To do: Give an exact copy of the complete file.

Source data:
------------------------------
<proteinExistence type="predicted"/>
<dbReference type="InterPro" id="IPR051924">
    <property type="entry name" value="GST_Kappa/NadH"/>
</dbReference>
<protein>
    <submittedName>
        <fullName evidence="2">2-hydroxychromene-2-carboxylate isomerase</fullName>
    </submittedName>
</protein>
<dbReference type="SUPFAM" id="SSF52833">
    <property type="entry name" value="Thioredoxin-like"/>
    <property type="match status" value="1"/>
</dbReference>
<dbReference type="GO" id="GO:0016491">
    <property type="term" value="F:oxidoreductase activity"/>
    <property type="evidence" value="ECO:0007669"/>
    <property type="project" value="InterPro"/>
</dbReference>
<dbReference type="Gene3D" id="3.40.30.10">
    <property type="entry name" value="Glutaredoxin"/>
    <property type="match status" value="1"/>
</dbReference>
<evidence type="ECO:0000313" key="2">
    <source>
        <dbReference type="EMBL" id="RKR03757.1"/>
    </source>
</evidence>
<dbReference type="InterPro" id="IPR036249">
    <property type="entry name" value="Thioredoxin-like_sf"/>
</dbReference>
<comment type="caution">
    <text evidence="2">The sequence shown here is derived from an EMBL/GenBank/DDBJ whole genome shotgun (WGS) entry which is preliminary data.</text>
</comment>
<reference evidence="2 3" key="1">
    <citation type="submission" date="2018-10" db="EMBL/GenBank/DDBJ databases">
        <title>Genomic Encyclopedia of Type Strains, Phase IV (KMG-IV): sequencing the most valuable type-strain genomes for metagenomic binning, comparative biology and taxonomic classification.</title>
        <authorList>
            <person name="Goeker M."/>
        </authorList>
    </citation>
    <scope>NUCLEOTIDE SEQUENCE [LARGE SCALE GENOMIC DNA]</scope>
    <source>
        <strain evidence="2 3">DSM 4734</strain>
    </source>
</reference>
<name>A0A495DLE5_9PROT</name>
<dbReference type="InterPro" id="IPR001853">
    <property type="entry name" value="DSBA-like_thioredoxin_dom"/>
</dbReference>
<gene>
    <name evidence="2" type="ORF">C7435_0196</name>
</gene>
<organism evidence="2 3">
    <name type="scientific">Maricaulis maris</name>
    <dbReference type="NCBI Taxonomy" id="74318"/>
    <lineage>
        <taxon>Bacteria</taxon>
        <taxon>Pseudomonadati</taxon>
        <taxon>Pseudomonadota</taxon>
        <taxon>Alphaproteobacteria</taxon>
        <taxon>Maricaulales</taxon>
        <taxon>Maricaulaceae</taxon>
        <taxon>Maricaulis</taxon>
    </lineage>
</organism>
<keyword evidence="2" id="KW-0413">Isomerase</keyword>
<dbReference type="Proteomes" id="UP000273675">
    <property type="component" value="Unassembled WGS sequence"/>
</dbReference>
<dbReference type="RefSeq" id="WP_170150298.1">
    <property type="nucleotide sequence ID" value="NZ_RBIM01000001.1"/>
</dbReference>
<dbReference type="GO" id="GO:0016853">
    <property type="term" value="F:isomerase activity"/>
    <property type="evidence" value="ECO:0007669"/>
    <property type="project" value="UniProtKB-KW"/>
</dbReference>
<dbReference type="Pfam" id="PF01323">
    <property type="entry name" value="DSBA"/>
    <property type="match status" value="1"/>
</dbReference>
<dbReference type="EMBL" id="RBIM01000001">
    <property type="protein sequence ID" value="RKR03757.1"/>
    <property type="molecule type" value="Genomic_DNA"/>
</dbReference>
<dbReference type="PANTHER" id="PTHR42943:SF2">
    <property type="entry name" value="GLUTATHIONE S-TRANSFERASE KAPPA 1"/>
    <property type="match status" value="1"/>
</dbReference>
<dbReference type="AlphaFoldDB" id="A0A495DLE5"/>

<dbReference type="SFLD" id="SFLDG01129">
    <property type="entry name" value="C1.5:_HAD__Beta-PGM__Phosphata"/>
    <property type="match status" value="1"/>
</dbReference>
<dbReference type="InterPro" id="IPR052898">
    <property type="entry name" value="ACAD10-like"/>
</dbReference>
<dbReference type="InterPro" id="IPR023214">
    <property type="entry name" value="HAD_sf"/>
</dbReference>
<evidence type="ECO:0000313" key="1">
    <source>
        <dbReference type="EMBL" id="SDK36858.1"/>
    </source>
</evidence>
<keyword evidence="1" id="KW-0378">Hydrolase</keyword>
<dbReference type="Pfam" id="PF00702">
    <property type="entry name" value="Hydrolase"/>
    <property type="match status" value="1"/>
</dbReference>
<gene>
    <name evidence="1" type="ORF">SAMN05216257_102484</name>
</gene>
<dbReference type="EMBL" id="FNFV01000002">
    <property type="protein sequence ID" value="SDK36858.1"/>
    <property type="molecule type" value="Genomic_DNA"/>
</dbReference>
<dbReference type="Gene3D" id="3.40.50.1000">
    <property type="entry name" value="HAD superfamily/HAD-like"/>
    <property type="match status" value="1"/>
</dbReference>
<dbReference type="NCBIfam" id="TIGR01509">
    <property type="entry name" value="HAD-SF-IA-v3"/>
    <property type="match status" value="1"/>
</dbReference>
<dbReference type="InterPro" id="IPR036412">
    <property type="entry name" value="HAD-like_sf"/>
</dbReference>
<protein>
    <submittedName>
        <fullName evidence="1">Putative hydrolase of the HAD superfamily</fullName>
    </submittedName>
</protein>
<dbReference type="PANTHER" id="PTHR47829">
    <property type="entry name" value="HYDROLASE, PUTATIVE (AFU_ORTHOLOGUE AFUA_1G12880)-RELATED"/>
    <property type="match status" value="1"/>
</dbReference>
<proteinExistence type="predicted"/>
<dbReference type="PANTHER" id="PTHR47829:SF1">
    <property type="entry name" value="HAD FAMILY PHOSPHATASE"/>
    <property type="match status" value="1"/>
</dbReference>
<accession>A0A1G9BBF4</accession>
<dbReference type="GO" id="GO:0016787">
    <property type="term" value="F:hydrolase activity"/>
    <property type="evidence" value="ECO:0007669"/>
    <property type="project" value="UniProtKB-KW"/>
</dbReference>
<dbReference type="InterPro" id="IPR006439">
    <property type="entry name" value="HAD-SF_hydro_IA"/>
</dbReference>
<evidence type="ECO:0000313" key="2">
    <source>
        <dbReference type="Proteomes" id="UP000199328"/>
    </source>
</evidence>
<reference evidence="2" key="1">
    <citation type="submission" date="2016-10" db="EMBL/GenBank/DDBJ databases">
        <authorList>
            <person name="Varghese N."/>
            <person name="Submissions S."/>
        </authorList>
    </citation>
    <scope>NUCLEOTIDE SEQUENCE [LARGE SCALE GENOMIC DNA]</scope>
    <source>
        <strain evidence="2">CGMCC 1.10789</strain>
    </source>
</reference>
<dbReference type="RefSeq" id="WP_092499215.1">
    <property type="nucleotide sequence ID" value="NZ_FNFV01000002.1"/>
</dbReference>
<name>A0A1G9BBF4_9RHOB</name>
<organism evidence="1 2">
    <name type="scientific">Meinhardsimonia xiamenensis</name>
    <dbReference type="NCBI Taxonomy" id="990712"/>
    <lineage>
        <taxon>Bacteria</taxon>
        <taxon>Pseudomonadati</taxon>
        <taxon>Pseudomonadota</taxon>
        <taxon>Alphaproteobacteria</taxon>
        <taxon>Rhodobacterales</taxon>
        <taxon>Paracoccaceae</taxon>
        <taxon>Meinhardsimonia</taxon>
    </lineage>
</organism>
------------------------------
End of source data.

<proteinExistence type="predicted"/>
<dbReference type="InterPro" id="IPR051924">
    <property type="entry name" value="GST_Kappa/NadH"/>
</dbReference>
<protein>
    <submittedName>
        <fullName evidence="2">2-hydroxychromene-2-carboxylate isomerase</fullName>
    </submittedName>
</protein>
<dbReference type="SUPFAM" id="SSF52833">
    <property type="entry name" value="Thioredoxin-like"/>
    <property type="match status" value="1"/>
</dbReference>
<dbReference type="GO" id="GO:0016491">
    <property type="term" value="F:oxidoreductase activity"/>
    <property type="evidence" value="ECO:0007669"/>
    <property type="project" value="InterPro"/>
</dbReference>
<dbReference type="Gene3D" id="3.40.30.10">
    <property type="entry name" value="Glutaredoxin"/>
    <property type="match status" value="1"/>
</dbReference>
<evidence type="ECO:0000313" key="2">
    <source>
        <dbReference type="EMBL" id="RKR03757.1"/>
    </source>
</evidence>
<dbReference type="InterPro" id="IPR036249">
    <property type="entry name" value="Thioredoxin-like_sf"/>
</dbReference>
<comment type="caution">
    <text evidence="2">The sequence shown here is derived from an EMBL/GenBank/DDBJ whole genome shotgun (WGS) entry which is preliminary data.</text>
</comment>
<reference evidence="2 3" key="1">
    <citation type="submission" date="2018-10" db="EMBL/GenBank/DDBJ databases">
        <title>Genomic Encyclopedia of Type Strains, Phase IV (KMG-IV): sequencing the most valuable type-strain genomes for metagenomic binning, comparative biology and taxonomic classification.</title>
        <authorList>
            <person name="Goeker M."/>
        </authorList>
    </citation>
    <scope>NUCLEOTIDE SEQUENCE [LARGE SCALE GENOMIC DNA]</scope>
    <source>
        <strain evidence="2 3">DSM 4734</strain>
    </source>
</reference>
<name>A0A495DLE5_9PROT</name>
<dbReference type="InterPro" id="IPR001853">
    <property type="entry name" value="DSBA-like_thioredoxin_dom"/>
</dbReference>
<gene>
    <name evidence="2" type="ORF">C7435_0196</name>
</gene>
<organism evidence="2 3">
    <name type="scientific">Maricaulis maris</name>
    <dbReference type="NCBI Taxonomy" id="74318"/>
    <lineage>
        <taxon>Bacteria</taxon>
        <taxon>Pseudomonadati</taxon>
        <taxon>Pseudomonadota</taxon>
        <taxon>Alphaproteobacteria</taxon>
        <taxon>Maricaulales</taxon>
        <taxon>Maricaulaceae</taxon>
        <taxon>Maricaulis</taxon>
    </lineage>
</organism>
<keyword evidence="2" id="KW-0413">Isomerase</keyword>
<dbReference type="Proteomes" id="UP000273675">
    <property type="component" value="Unassembled WGS sequence"/>
</dbReference>
<dbReference type="RefSeq" id="WP_170150298.1">
    <property type="nucleotide sequence ID" value="NZ_RBIM01000001.1"/>
</dbReference>
<dbReference type="GO" id="GO:0016853">
    <property type="term" value="F:isomerase activity"/>
    <property type="evidence" value="ECO:0007669"/>
    <property type="project" value="UniProtKB-KW"/>
</dbReference>
<dbReference type="Pfam" id="PF01323">
    <property type="entry name" value="DSBA"/>
    <property type="match status" value="1"/>
</dbReference>
<dbReference type="EMBL" id="RBIM01000001">
    <property type="protein sequence ID" value="RKR03757.1"/>
    <property type="molecule type" value="Genomic_DNA"/>
</dbReference>
<dbReference type="PANTHER" id="PTHR42943:SF2">
    <property type="entry name" value="GLUTATHIONE S-TRANSFERASE KAPPA 1"/>
    <property type="match status" value="1"/>
</dbReference>
<dbReference type="AlphaFoldDB" id="A0A495DLE5"/>

<dbReference type="SFLD" id="SFLDG01129">
    <property type="entry name" value="C1.5:_HAD__Beta-PGM__Phosphata"/>
    <property type="match status" value="1"/>
</dbReference>
<dbReference type="InterPro" id="IPR052898">
    <property type="entry name" value="ACAD10-like"/>
</dbReference>
<dbReference type="InterPro" id="IPR023214">
    <property type="entry name" value="HAD_sf"/>
</dbReference>
<evidence type="ECO:0000313" key="1">
    <source>
        <dbReference type="EMBL" id="SDK36858.1"/>
    </source>
</evidence>
<keyword evidence="1" id="KW-0378">Hydrolase</keyword>
<dbReference type="Pfam" id="PF00702">
    <property type="entry name" value="Hydrolase"/>
    <property type="match status" value="1"/>
</dbReference>
<gene>
    <name evidence="1" type="ORF">SAMN05216257_102484</name>
</gene>
<dbReference type="EMBL" id="FNFV01000002">
    <property type="protein sequence ID" value="SDK36858.1"/>
    <property type="molecule type" value="Genomic_DNA"/>
</dbReference>
<dbReference type="Gene3D" id="3.40.50.1000">
    <property type="entry name" value="HAD superfamily/HAD-like"/>
    <property type="match status" value="1"/>
</dbReference>
<dbReference type="NCBIfam" id="TIGR01509">
    <property type="entry name" value="HAD-SF-IA-v3"/>
    <property type="match status" value="1"/>
</dbReference>
<dbReference type="InterPro" id="IPR036412">
    <property type="entry name" value="HAD-like_sf"/>
</dbReference>
<protein>
    <submittedName>
        <fullName evidence="1">Putative hydrolase of the HAD superfamily</fullName>
    </submittedName>
</protein>
<dbReference type="PANTHER" id="PTHR47829">
    <property type="entry name" value="HYDROLASE, PUTATIVE (AFU_ORTHOLOGUE AFUA_1G12880)-RELATED"/>
    <property type="match status" value="1"/>
</dbReference>
<proteinExistence type="predicted"/>
<dbReference type="PANTHER" id="PTHR47829:SF1">
    <property type="entry name" value="HAD FAMILY PHOSPHATASE"/>
    <property type="match status" value="1"/>
</dbReference>
<accession>A0A1G9BBF4</accession>
<dbReference type="GO" id="GO:0016787">
    <property type="term" value="F:hydrolase activity"/>
    <property type="evidence" value="ECO:0007669"/>
    <property type="project" value="UniProtKB-KW"/>
</dbReference>
<dbReference type="InterPro" id="IPR006439">
    <property type="entry name" value="HAD-SF_hydro_IA"/>
</dbReference>
<evidence type="ECO:0000313" key="2">
    <source>
        <dbReference type="Proteomes" id="UP000199328"/>
    </source>
</evidence>
<reference evidence="2" key="1">
    <citation type="submission" date="2016-10" db="EMBL/GenBank/DDBJ databases">
        <authorList>
            <person name="Varghese N."/>
            <person name="Submissions S."/>
        </authorList>
    </citation>
    <scope>NUCLEOTIDE SEQUENCE [LARGE SCALE GENOMIC DNA]</scope>
    <source>
        <strain evidence="2">CGMCC 1.10789</strain>
    </source>
</reference>
<dbReference type="RefSeq" id="WP_092499215.1">
    <property type="nucleotide sequence ID" value="NZ_FNFV01000002.1"/>
</dbReference>
<name>A0A1G9BBF4_9RHOB</name>
<organism evidence="1 2">
    <name type="scientific">Meinhardsimonia xiamenensis</name>
    <dbReference type="NCBI Taxonomy" id="990712"/>
    <lineage>
        <taxon>Bacteria</taxon>
        <taxon>Pseudomonadati</taxon>
        <taxon>Pseudomonadota</taxon>
        <taxon>Alphaproteobacteria</taxon>
        <taxon>Rhodobacterales</taxon>
        <taxon>Paracoccaceae</taxon>
        <taxon>Meinhardsimonia</taxon>
    </lineage>
</organism>